In a cross between the social commentary of Pleasantville and any number of zombie thrillers such as Dawn of the Dead comes a satire that wants to remind viewers those we loathe may be better people than ourselves. A 1950’s idyllic setting paints a stark contrast between death and life.  While colors burst off the screen in costuming and set design, the mottled gray of “those among us” clearly marks the enemy.  Skin pigmentation (light versus dark) is a reminder of the need for ethnic equality.

In fact, there are so many jabs at western American culture “tongue in cheek” is a label worn thin.  Large corporations and the military are exposed for the awful products they supposedly produce.  Advertising through names (“Death” magazine instead of “Life”), Zomcom’s tagline (“life through containment”), and statuary (the creator of zombie collars is replicated in every public place) is a statement of veiled contempt.  Firearms are everywhere; users are shown to be inept.  The black and white movie-within-the movie montage to open the film is vintage (anti-)war propaganda.  A cold husband-father figure (played brilliantly by Dylan Baker) suggests the usual Hollywood statement about uncaring white males: in this case, a man who even had no clue he had impregnated his wife.  Beautiful Carrie-Ann Moss portrays the classic housewife who is trying to find love (with a zombie!) while trying to fit in with the pressures of suburban culture.  But it is the overbearing vision of fear-mongering that is the supposed villain.  “Why can’t we all just get along?” seeps into one’s subconscious.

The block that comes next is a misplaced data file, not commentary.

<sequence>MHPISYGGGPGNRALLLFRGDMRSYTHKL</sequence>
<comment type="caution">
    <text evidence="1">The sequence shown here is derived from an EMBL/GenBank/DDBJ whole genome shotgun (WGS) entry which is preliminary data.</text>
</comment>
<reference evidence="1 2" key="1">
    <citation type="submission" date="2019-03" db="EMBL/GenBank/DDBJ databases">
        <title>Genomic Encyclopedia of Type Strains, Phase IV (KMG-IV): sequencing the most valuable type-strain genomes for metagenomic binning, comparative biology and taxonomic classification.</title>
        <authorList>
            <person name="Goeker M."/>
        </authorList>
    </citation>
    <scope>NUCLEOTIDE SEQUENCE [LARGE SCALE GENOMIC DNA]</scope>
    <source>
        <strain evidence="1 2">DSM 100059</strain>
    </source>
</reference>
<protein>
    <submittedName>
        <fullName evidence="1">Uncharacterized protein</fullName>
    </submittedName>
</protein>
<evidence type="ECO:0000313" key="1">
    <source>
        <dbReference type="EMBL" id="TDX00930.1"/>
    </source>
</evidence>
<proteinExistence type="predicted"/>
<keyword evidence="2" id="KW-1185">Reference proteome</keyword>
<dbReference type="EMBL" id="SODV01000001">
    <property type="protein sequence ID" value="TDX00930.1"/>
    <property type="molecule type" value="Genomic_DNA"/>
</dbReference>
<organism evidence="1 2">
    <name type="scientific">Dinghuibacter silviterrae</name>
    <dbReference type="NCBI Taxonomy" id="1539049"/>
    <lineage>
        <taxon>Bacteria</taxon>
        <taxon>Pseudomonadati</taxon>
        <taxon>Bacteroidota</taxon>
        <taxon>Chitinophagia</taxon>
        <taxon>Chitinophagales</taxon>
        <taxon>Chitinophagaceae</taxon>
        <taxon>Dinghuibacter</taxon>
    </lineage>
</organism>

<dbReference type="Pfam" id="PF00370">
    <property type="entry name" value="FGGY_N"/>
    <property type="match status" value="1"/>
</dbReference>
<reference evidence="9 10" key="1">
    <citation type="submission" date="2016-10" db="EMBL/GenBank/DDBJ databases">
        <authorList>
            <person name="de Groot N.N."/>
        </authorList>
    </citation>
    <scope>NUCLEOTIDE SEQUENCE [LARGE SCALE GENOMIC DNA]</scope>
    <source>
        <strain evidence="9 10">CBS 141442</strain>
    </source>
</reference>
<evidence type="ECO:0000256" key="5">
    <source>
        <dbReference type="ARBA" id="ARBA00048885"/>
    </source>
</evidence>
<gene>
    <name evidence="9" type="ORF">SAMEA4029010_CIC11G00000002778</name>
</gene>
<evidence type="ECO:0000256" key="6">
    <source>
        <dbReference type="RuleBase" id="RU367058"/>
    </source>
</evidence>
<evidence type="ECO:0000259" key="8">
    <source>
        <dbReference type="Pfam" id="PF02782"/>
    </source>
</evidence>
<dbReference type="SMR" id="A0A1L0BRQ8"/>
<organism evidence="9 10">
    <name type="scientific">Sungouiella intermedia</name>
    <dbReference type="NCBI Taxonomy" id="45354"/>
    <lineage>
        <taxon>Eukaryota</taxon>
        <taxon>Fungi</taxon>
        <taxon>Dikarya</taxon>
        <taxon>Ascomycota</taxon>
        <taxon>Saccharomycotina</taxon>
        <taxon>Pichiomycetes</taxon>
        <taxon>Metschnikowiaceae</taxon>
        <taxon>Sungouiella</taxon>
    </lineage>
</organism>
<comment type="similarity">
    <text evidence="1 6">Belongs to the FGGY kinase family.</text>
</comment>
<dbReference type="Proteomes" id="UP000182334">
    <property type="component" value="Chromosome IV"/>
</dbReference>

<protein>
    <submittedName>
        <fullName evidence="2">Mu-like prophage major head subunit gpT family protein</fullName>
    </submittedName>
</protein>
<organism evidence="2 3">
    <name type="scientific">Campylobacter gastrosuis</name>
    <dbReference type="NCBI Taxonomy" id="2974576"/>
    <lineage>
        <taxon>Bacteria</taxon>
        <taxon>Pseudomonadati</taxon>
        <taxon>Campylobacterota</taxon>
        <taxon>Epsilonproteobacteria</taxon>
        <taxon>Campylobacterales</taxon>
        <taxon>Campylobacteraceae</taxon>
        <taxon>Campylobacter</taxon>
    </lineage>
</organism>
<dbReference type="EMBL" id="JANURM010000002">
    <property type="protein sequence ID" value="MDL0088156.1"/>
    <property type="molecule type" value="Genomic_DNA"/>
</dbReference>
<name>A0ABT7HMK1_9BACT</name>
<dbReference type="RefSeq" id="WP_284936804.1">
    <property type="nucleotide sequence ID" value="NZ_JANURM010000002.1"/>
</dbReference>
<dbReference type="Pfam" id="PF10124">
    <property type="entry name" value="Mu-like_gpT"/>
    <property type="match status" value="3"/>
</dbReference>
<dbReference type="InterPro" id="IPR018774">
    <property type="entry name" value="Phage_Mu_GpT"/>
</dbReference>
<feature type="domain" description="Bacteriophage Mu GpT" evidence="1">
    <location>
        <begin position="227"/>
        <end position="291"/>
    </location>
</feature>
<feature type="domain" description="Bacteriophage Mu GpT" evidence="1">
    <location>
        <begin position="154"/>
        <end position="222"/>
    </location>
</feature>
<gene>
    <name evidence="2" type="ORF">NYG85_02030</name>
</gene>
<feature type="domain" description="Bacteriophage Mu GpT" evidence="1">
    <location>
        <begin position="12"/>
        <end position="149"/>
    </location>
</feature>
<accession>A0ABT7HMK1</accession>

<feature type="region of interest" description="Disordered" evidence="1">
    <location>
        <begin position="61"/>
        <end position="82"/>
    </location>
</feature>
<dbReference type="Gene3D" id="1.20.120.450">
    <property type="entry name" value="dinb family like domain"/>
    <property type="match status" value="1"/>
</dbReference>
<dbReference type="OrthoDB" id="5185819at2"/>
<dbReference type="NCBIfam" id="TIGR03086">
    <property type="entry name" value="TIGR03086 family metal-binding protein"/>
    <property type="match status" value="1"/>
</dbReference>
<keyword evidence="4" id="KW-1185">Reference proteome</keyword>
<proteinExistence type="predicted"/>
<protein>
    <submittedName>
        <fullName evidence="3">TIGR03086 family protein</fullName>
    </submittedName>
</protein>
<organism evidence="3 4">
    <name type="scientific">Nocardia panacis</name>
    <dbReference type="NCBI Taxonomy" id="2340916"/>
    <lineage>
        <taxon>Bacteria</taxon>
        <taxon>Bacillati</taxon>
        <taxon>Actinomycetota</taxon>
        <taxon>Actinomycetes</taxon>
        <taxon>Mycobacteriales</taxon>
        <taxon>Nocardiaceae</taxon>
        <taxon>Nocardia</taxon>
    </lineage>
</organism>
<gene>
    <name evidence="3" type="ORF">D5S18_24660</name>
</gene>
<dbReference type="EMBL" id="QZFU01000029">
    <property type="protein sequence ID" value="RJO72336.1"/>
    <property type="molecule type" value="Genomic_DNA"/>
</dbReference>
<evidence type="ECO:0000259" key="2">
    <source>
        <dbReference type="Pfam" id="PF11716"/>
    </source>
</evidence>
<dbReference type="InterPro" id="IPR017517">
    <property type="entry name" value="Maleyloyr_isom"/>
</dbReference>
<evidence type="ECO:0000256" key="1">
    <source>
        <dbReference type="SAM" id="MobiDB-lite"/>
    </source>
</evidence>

Now, don’t get me wrong—I LOVED this movie!  What fun!  Connections to my childhood (I was born in 1957) were constantly revisited.  Even a classic bow to the television show Lassie appears!  The writing (screenplay by Robert Chomiak and Dennis Heaton) is sharp and witty.  The direction (Andrew Currie) plays along a perfect storyline.  The actors expertly carried each role.  What “child” in us would not love a “boy and his dog” movie?!  K’Sun Ray reminded me of Timmy and his collie.  And Billy Connolly expertly drew in the audience after we withdrew from his original acts of zombie carnage.  So well did Fido display a sense of caring and love, we ultimately drop every guard to welcome him into our family.

Would that it could be true.  I would love to live in a world where we could trust without reserve.  I would love to call everyone my brother and rip “enemy” from the dictionary.  I would long for the day where the need to protect oneself from those who want to kill me is no longer necessary.  I would love to think that tolerance could overcome all totalitarian dictatorships.  I would love to live in the movies rather than this world.

Yet, with all my concerns over plot assumptions and liberal caricatures of the West, I would recommend this comedy to anyone who enjoys life and the possibility that in the next life love truly conquers all.

Rated R for gore (zombie violence and bloodletting)

Dr. Mark Eckel is Professor of Old Testament at Crossroads Bible College

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